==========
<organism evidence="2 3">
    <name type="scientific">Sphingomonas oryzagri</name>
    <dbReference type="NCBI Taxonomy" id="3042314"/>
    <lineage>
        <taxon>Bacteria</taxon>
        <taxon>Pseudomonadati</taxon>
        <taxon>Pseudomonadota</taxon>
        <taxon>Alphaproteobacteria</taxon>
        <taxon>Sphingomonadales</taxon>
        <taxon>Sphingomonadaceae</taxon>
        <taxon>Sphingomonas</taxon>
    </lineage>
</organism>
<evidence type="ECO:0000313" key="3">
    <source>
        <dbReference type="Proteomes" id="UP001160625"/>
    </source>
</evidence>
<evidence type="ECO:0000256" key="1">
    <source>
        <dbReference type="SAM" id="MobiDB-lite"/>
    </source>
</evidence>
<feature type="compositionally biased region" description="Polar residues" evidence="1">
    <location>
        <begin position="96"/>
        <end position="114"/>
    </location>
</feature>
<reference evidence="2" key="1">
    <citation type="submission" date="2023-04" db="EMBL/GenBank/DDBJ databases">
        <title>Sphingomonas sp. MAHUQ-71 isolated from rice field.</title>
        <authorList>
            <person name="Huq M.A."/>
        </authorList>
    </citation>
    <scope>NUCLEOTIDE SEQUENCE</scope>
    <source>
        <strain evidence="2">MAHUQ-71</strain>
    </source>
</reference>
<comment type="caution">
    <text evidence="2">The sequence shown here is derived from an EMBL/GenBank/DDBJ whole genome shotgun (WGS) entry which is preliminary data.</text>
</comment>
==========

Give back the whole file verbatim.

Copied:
<organism evidence="2 3">
    <name type="scientific">Sphingomonas oryzagri</name>
    <dbReference type="NCBI Taxonomy" id="3042314"/>
    <lineage>
        <taxon>Bacteria</taxon>
        <taxon>Pseudomonadati</taxon>
        <taxon>Pseudomonadota</taxon>
        <taxon>Alphaproteobacteria</taxon>
        <taxon>Sphingomonadales</taxon>
        <taxon>Sphingomonadaceae</taxon>
        <taxon>Sphingomonas</taxon>
    </lineage>
</organism>
<evidence type="ECO:0000313" key="3">
    <source>
        <dbReference type="Proteomes" id="UP001160625"/>
    </source>
</evidence>
<evidence type="ECO:0000256" key="1">
    <source>
        <dbReference type="SAM" id="MobiDB-lite"/>
    </source>
</evidence>
<feature type="compositionally biased region" description="Polar residues" evidence="1">
    <location>
        <begin position="96"/>
        <end position="114"/>
    </location>
</feature>
<reference evidence="2" key="1">
    <citation type="submission" date="2023-04" db="EMBL/GenBank/DDBJ databases">
        <title>Sphingomonas sp. MAHUQ-71 isolated from rice field.</title>
        <authorList>
            <person name="Huq M.A."/>
        </authorList>
    </citation>
    <scope>NUCLEOTIDE SEQUENCE</scope>
    <source>
        <strain evidence="2">MAHUQ-71</strain>
    </source>
</reference>
<comment type="caution">
    <text evidence="2">The sequence shown here is derived from an EMBL/GenBank/DDBJ whole genome shotgun (WGS) entry which is preliminary data.</text>
</comment>